Febrile seizures are the most common type of seizures observed in the pediatric age group.
Although described by the ancient Greeks, it was not until this century that febrile seizures were recognized as a distinct syndrome separate from epilepsy. In 1980, a consensus conference held by the National Institutes of Health described a febrile seizure as, “An event in infancy or childhood usually occurring between three months and five years of age, associated with fever, but without evidence of intracranial infection or defined cause.”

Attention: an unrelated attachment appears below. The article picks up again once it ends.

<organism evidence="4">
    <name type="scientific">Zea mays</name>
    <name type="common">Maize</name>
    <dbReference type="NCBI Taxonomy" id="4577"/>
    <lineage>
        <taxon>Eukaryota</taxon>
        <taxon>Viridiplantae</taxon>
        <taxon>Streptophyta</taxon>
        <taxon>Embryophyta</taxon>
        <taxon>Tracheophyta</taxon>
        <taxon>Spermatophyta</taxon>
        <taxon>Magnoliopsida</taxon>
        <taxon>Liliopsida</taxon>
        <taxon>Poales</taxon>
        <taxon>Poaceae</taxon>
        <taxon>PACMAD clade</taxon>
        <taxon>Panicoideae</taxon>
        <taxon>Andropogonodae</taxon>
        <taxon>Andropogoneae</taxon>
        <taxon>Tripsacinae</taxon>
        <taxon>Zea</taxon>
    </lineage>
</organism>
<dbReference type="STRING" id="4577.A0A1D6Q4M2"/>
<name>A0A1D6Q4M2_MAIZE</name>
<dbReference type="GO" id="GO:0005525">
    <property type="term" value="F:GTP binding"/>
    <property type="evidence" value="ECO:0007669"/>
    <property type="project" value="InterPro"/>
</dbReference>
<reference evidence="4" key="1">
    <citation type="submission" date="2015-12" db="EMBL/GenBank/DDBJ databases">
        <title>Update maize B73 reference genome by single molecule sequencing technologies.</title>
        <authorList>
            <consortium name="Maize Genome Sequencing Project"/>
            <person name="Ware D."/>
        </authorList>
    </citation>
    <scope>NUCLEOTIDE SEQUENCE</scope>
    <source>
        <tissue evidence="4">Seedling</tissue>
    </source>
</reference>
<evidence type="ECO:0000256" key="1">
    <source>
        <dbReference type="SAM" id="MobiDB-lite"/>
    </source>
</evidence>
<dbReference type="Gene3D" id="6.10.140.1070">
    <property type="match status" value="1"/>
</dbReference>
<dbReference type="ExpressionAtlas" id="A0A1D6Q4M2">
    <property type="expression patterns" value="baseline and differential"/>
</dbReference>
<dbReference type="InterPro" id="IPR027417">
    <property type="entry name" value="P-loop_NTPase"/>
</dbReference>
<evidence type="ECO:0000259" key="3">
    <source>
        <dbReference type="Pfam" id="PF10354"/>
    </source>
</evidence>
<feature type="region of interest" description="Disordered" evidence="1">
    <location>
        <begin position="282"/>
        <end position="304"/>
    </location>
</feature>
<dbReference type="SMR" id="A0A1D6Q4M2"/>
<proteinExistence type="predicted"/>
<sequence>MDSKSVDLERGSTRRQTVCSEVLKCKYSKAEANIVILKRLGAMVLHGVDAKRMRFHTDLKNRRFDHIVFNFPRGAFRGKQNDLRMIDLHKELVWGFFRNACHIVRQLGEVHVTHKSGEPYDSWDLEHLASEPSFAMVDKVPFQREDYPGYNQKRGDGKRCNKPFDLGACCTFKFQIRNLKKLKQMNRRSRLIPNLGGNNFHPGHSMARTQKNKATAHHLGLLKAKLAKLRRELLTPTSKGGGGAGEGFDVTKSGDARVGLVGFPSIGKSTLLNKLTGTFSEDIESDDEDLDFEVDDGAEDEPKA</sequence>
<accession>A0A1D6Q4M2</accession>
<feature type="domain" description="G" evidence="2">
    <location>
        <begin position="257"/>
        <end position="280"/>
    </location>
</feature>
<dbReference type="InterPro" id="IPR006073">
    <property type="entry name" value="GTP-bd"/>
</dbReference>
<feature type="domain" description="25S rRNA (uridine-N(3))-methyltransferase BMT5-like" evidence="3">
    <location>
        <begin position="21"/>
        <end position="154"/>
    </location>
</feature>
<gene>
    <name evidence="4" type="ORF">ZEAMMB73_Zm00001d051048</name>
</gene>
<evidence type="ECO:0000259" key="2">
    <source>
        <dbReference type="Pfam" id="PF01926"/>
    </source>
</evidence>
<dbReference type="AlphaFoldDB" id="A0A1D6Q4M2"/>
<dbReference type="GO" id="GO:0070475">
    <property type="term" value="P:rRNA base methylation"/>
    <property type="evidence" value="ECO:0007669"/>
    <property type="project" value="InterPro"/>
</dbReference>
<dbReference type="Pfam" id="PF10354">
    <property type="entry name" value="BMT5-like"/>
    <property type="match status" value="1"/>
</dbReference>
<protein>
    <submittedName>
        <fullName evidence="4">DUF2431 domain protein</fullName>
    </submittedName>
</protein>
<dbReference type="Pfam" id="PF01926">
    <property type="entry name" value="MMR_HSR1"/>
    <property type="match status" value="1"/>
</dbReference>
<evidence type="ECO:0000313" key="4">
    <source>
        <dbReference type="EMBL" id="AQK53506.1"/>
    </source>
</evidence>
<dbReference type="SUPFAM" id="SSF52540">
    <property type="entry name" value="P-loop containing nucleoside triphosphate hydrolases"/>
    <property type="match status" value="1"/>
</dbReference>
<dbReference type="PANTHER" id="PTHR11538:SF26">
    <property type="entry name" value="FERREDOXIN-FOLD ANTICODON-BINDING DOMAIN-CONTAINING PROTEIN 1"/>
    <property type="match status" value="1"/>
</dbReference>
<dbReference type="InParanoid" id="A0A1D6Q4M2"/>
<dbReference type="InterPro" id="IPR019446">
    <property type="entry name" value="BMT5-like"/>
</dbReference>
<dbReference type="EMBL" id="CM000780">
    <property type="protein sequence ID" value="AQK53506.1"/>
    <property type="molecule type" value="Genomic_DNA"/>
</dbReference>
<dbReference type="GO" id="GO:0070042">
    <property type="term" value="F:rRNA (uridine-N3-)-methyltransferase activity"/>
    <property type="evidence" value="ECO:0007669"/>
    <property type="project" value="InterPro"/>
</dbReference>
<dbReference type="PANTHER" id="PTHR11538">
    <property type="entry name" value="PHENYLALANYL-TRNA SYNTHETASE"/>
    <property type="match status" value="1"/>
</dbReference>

It does not exclude children with prior neurological impairment and neither provides specific temperature criteria nor defines a “seizure.” Another definition from the International League Against Epilepsy (ILAE) is “a seizure occurring in childhood after 1 month of age associated with a febrile illness not caused by an infection of the central nervous system (CNS), without previous neonatal seizures or a previous unprovoked seizure, and not meeting the criteria for other acute symptomatic seizures.”
For other information, see Medscape’s Pediatrics Specialty page.